(This article belongs to the Special Issue Water Supply and Water Scarcity)
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Open AccessArticle
Spatial Changes in Invertebrate Structures as a Factor of Strong Human Activity in the Bed and Catchment Area of a Small Urban Stream
Water 2020, 12(3), 913; https://doi.org/10.3390/w12030913 (registering DOI) - 24 Mar 2020
Viewed by 199
Abstract
The threats to small urban streams lead to a decrease in their water quality and dysregulate their ecological balance, thereby affecting the biodiversity and causing degradation of indicators that determine the ecological potential. The aim of our study was to determine the impact [...] Read more.
The threats to small urban streams lead to a decrease in their water quality and dysregulate their ecological balance, thereby affecting the biodiversity and causing degradation of indicators that determine the ecological potential. The aim of our study was to determine the impact of abiotic conditions induced by intensive human activity on the community structures of invertebrates (zooplankton and macroinvertebrates) in the small urban stream Bukówka in the Szczecin agglomeration (NW Poland). This stream exhibits the same characteristics as a large river, in which the mass of live organic matter increases with their length. The composition of invertebrates (zooplankton and macroinvertebrates) was strongly influenced by the changes caused by humans in the stream bed. The construction of small reservoirs and bed regulation in this small urban streams had a similar effect on the quality of the water and ecological potential as in large rivers, but at a lower scale. Full article
(This article belongs to the Special Issue Water Quality of Freshwater Ecosystems in a Temperate Climate)
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Open AccessArticle
Uncertainty Quantification in Machine Learning Modeling for Multi-Step Time Series Forecasting: Example of Recurrent Neural Networks in Discharge Simulations
Water 2020, 12(3), 912; https://doi.org/10.3390/w12030912 (registering DOI) - 23 Mar 2020
Viewed by 243
Abstract
As a revolutionary tool leading to substantial changes across many areas, Machine Learning (ML) techniques have obtained growing attention in the field of hydrology due to their potentials to forecast time series. Moreover, a subfield of ML, Deep Learning (DL) is more concerned [...] Read more.
As a revolutionary tool leading to substantial changes across many areas, Machine Learning (ML) techniques have obtained growing attention in the field of hydrology due to their potentials to forecast time series. Moreover, a subfield of ML, Deep Learning (DL) is more concerned with datasets, algorithms and layered structures. Despite numerous applications of novel ML/DL techniques in discharge simulation, the uncertainty involved in ML/DL modeling has not drawn much attention, although it is an important issue. In this study, a framework is proposed to quantify uncertainty contributions of the sample set, ML approach, ML architecture and their interactions to multi-step time-series forecasting based on the analysis of variance (ANOVA) theory. Then a discharge simulation, using Recurrent Neural Networks (RNNs), is taken as an example. Long Short-Term Memory (LSTM) network, a state-of-the-art DL approach, was selected due to its outstanding performance in time-series forecasting, and compared with simple RNN. Besides, novel discharge forecasting architecture is designed by combining the expertise of hydrology and stacked DL structure, and compared with conventional design. Taking hourly discharge simulations of Anhe (China) catchment as a case study, we constructed five sample sets, chose two RNN approaches and designed two ML architectures. The results indicate that none of the investigated uncertainty sources are negligible and the influence of uncertainty sources varies with lead-times and discharges. LSTM demonstrates its superiority in discharge simulations, and the ML architecture is as important as the ML approach. In addition, some of the uncertainty is attributable to interactions rather than individual modeling components. The proposed framework can both reveal uncertainty quantification in ML/DL modeling and provide references for ML approach evaluation and architecture design in discharge simulations. It indicates uncertainty quantification is an indispensable task for a successful application of ML/DL. Full article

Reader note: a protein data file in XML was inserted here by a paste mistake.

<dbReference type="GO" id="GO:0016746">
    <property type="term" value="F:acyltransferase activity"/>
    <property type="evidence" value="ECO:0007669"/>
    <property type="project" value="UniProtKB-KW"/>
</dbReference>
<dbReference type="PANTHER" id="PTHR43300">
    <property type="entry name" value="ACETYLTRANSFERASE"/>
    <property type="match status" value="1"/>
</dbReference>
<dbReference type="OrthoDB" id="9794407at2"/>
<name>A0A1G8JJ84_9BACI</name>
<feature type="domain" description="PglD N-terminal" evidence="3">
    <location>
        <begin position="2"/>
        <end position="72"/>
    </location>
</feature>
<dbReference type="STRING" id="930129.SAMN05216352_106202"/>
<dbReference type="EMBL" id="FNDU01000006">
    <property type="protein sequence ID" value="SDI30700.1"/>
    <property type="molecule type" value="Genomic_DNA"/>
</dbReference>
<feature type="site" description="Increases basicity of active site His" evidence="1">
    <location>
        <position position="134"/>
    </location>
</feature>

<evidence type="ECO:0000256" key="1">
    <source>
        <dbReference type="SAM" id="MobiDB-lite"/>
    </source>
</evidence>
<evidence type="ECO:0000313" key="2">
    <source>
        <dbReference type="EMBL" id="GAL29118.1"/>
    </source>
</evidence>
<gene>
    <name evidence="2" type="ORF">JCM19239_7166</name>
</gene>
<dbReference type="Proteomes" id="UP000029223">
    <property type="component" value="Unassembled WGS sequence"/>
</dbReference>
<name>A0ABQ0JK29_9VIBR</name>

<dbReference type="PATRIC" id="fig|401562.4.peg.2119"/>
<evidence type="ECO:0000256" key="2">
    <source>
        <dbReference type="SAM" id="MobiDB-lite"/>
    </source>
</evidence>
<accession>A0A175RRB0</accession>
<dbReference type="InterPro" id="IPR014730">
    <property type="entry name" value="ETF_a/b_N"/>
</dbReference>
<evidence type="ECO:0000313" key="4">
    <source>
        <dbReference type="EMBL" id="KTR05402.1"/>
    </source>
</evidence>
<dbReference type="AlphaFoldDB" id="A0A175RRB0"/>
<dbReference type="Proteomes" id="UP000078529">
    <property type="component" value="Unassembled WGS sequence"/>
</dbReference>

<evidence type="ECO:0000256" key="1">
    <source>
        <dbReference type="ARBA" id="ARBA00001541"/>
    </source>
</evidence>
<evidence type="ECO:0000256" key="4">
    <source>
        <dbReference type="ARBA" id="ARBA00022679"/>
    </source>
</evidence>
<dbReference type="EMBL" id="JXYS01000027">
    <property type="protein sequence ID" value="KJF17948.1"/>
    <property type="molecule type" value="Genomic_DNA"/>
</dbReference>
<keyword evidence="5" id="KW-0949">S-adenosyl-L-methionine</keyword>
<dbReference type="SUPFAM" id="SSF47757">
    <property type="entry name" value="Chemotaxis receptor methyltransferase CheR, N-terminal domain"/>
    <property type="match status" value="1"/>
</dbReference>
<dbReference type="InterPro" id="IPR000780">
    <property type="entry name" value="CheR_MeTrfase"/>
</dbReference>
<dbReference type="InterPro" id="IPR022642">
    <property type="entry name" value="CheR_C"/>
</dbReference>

(This article belongs to the Section Hydrology)
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Open AccessArticle
An Assessment of the Influence of Uncertainty in Temporally Evolving Streamflow Forecasts on Riverine Inundation Modeling
Water 2020, 12(3), 911; https://doi.org/10.3390/w12030911 (registering DOI) - 23 Mar 2020
Viewed by 207
Abstract
Continental-scale river forecasting platforms forecast streamflow at reaches that can be used as boundary conditions to drive a local-scale flood inundation model. Uncertainty accumulated during this process stems not only from any part of the forecasting chain but can also be caused by [...] Read more.